About 360 million people worldwide are estimated to suffer from moderate to profound hearing loss due to noise, genetic conditions, complications at birth, certain infectious diseases, chronic ear infections, the use of particular drugs, and ageing.
Experts however say half of all cases of hearing loss are avoidable.
According to the World Health Organisation (WHO) hearing loss has potentially devastating consequences for physical and mental health, education and employment.
Analysis of data from studies in middle- and high-income countries by WHO indicates that among teenagers and young adults aged 12 to 35 years, nearly 50 per cent are exposed to unsafe levels of sound from the use of personal audio devices and around 40 per cent are exposed to potentially damaging levels of sound at entertainment venues.
It also indicates that unsafe levels of sounds can be, for example, exposure to an excess of 85 decibels for eight hours or 100 decibels for 15 minutes.
WHO said: “As they go about their daily lives doing what they enjoy, more and more young people are placing themselves at risk of hearing loss,” according to Dr. Etienne Krug, WHO Director for the Department for Management of Non-communicable Diseases, Disability, Violence and Injury Prevention.
“They should be aware that once you lose your hearing, it will not come back. Taking simple preventive actions will allow people to continue to enjoy themselves without putting their hearing at risk.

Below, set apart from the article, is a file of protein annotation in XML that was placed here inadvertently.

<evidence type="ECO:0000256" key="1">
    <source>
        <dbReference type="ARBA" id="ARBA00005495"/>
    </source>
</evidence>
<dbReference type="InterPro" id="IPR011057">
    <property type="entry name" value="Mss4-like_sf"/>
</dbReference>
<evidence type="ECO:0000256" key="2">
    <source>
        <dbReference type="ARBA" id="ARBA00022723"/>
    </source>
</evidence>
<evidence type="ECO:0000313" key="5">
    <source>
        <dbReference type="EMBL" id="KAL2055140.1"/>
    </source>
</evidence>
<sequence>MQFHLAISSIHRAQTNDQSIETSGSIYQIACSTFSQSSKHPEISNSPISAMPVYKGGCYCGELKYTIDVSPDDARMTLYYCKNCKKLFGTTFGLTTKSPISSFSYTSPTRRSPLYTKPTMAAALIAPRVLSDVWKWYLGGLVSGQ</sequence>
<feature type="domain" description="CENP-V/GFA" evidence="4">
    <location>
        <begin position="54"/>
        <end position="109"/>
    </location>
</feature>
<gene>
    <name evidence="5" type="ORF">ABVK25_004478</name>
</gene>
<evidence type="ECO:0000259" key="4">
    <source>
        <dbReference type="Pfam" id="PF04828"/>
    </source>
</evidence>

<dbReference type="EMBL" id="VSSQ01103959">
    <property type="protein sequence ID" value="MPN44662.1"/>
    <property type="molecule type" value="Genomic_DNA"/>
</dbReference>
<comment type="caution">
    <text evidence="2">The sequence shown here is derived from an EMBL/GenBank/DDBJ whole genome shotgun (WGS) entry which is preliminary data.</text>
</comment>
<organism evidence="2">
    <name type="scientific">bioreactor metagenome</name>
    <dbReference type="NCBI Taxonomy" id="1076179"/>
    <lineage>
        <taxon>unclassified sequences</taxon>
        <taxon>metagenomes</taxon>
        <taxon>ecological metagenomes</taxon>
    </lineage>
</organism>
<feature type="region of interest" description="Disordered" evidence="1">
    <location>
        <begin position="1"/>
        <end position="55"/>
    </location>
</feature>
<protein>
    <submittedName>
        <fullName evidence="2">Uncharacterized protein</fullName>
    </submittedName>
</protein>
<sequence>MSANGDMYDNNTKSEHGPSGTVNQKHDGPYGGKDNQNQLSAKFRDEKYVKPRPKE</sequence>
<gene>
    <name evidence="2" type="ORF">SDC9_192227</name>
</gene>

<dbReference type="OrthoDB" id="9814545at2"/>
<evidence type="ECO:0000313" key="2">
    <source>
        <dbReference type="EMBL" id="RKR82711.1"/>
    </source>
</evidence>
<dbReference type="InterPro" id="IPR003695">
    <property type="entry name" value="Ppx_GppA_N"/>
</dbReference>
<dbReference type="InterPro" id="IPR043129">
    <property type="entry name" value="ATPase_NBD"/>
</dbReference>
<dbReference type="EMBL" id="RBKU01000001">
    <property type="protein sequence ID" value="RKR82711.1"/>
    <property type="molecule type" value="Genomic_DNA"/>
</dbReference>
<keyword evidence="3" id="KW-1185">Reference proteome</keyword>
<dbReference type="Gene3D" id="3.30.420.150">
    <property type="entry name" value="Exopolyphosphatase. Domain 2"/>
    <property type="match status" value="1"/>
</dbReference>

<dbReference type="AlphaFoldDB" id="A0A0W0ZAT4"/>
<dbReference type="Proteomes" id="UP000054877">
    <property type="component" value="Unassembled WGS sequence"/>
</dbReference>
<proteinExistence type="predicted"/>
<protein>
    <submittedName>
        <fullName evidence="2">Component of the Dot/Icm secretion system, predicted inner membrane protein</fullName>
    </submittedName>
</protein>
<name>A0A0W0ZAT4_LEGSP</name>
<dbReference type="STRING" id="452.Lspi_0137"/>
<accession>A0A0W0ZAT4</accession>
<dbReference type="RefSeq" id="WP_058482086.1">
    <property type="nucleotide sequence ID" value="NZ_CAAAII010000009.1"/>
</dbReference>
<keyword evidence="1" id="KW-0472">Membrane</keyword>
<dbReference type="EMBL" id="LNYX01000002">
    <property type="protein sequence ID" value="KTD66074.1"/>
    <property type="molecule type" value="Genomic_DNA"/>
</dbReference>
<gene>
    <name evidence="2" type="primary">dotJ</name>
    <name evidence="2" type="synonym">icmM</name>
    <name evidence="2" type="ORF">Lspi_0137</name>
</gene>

“Exposure to loud sounds can result in temporary hearing loss or tinnitus which is a ringing sensation in the ear. When the exposure is particularly loud, regular or prolonged, it can lead to permanent damage to the ear’s sensory cells, resulting in irreversible hearing loss.”
Dr Abdulhafiz Usman said ear pain can refer to a pain in the ear. He said, “constant use of earphones can damage the ear especially when sound is coming beyond the safety range”.
He said ear pain can be an infection in the ear such as otitis media trauma to the ear, ear wax build-up, sinus infection and throat infection.
Others are water trapped in the ear, soapy water or shampoo trapped in the ear and use of cotton bud.
Also, the buildup of pressure in the ear as seen in flight or use of headphones or earpiece has contributed to ear pain.
Dr. Usman also advised that constant use of headphone or earpiece should be minimized to avoid damage to the ear.
“Governments also have a role to play by developing and enforcing strict legislation on recreational noise, and by raising awareness of the risks of hearing loss through public information campaigns.
“Parents, teachers and physicians can educate young people about safe listening, while managers of entertainment venues can respect the safe noise levels set by their respective venues, use sound limiters, and offer earplugs and “chill out” rooms to patrons.
“Manufacturers can design personal audio devices with safety features and display information about safe listening on products and packaging,” he advised.
WHO recommended that teenagers and young people can better protect their hearing by keeping the volume down on personal audio devices, wearing earplugs when visiting noisy venues, and using carefully fitted, and, if possible, noise-cancelling earphones/headphones.
“They can also limit the time spent engaged in noisy activities by taking short listening breaks and restricting the daily use of personal audio devices to less than one hour.
“With the help of smartphone apps, they can monitor safe listening levels. In addition, they should heed the warning signs of hearing loss and get regular hearing check-ups”, the organisation said.